Fourth on the most eagerly anticipated mountain stage of the 2010 Tour de France represented a new peak for Ryder Hesjedal (Garmin-Transitions), one of the revelations of this year's race.
"It's my best day on the bike," he said afterwards, which perhaps wouldn't have been a sentiment shared by many on a day that featured atrocious weather, with rain and cold making the conditions as treacherous as they were unpleasant.
Yet it was an indication of how focused the Canadian had been on riding his own race, and tackling the Col du Tourmalet at his own pace, that he didn't know whether there had been any survivors from the break ahead of him at the finish.
No, he was told at the summit, there were only three riders in front of him - the leading duo of Andy Schleck (Saxo Bank) and Alberto Contador (Astana) just over a minute ahead, with Joaquin Rodriguez (Katusha) nine seconds ahead of him in third.
As news of his fourth-place finish sunk in, Hesjedal's smile seemed to express as much surprise as satisfaction. "It was awesome, unbelievable," he said as he drew breath at the summit. "It was an epic day. I've been getting ready for this for the last few days, and I felt really good. I was happy with the way I rode."
Later, after changing into warm clothing on the team bus, Hesjedal reflected again on his "best day on the bike."
"Fourth on the Tourmalet, in the context [of how hard the stage was], sure, it's my best day on the bike," he said.
"I felt great, and I've been feeling better every day. I knew I was going to have a good day. I just stayed calm all day and that was it - I was able to follow and be comfortable all the way up the climb, then I was able to put a good move in at the end.
"As soon as the first attacks went from Alberto and Andy, and all the guys broke up behind, I was just super comfortable and was able to bridge up to the first chasers. [Robert] Gesink was doing most of the work and I was just comfortable. There was no need for me to do any more than sit tight and try a little dig at the end."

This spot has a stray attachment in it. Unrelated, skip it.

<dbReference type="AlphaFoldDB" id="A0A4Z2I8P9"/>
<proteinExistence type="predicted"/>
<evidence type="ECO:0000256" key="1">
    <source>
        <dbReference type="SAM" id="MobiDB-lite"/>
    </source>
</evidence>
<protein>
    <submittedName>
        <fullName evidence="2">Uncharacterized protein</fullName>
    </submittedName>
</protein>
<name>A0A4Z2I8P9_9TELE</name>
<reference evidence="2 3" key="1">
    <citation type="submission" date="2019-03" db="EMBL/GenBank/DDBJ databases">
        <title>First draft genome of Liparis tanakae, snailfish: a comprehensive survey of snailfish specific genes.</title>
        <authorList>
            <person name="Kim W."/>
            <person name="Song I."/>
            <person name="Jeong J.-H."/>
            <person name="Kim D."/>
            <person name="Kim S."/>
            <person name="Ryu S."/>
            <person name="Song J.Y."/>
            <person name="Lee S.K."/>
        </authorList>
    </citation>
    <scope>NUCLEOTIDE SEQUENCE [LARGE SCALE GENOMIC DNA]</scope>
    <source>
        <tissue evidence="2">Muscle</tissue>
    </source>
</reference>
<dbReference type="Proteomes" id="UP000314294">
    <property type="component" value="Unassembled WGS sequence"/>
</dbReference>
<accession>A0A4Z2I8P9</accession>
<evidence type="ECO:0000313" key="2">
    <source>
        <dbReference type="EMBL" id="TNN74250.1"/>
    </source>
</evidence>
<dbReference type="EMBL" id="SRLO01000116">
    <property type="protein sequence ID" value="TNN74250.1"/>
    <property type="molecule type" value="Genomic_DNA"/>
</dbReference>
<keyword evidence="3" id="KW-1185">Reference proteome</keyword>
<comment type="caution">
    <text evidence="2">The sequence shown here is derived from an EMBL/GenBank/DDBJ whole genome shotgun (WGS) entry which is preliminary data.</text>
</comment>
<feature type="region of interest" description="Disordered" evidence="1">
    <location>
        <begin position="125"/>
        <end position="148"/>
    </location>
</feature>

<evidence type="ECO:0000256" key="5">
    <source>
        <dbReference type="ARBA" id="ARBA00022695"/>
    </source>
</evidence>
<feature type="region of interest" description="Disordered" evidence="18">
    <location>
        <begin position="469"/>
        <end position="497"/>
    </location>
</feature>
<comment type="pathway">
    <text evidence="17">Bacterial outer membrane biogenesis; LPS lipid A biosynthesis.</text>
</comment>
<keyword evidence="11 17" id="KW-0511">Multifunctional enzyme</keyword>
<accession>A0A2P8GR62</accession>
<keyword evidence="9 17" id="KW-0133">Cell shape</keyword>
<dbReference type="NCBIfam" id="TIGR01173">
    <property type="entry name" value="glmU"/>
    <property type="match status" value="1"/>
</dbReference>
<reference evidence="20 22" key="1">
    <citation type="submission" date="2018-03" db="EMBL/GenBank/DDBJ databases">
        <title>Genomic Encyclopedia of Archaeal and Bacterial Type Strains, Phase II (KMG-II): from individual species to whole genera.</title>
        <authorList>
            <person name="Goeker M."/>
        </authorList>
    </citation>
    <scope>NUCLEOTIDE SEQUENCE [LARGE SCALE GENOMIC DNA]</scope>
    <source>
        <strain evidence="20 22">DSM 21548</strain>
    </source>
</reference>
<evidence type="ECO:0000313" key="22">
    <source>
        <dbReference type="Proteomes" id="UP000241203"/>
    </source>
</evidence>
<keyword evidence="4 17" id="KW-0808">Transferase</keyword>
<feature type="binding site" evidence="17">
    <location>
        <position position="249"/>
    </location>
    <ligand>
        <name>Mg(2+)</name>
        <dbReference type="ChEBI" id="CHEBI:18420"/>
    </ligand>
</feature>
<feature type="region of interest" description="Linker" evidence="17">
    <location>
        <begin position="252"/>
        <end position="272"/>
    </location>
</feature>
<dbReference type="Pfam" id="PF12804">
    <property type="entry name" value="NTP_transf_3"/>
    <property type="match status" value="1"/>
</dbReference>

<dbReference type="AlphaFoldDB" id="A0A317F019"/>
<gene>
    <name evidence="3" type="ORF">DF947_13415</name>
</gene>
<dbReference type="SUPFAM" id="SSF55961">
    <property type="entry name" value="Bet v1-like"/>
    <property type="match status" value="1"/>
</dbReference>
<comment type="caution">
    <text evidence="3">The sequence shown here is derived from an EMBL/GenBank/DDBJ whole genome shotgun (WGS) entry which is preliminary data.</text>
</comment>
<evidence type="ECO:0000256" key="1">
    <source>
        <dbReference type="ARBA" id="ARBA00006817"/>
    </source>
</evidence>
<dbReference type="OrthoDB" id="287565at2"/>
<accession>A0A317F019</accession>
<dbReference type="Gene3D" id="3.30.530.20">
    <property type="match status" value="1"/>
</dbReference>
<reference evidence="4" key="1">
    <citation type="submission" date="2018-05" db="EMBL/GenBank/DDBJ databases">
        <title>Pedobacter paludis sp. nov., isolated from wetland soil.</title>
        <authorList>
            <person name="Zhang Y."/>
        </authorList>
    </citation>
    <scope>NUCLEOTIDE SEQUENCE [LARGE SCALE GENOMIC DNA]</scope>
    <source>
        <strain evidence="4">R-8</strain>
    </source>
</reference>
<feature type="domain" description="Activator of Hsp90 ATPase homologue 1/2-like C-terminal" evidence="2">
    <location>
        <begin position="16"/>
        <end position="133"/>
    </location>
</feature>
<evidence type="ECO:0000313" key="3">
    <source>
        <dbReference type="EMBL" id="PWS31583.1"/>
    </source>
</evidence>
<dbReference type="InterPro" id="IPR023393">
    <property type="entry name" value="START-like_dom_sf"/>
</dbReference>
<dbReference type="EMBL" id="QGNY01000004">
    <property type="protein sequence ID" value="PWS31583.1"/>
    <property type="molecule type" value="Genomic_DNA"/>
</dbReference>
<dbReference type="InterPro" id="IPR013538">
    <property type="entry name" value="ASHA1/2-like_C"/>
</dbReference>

The performance saw Hesjedal jump two places to eighth overall, and he said he was confident he could defend that position in Saturday's time trial. "Definitely."
It's the third year in a row that the American team has unearthed a previously unheralded GC contender, after the fourth place finishes of Christian Vande Velde in 2008 and Bradley Wiggins last year.
Speaking on the rest day, 24 hours before the Tourmalet showdown, Jonathan Vaughters, Garmin-Transition's chief executive, said he wasn't surprised by Hesjedal's emergence. "I had a little discussion with him, right after the Spa day [stage two, which saw Vande Velde crash], and I said, ‘There's going to be more pressure on you for the rest of the race, are you ready for that?'
"He said, ‘yeah, I'm ready.' Ryder's been dying for this sort of opportunity and he's getting it. But he's riding according to testing we've done - this is well within his capabilities. He's a very strong rider, he's not explosive, and he doesn't fall apart very easily. He'll get better, too."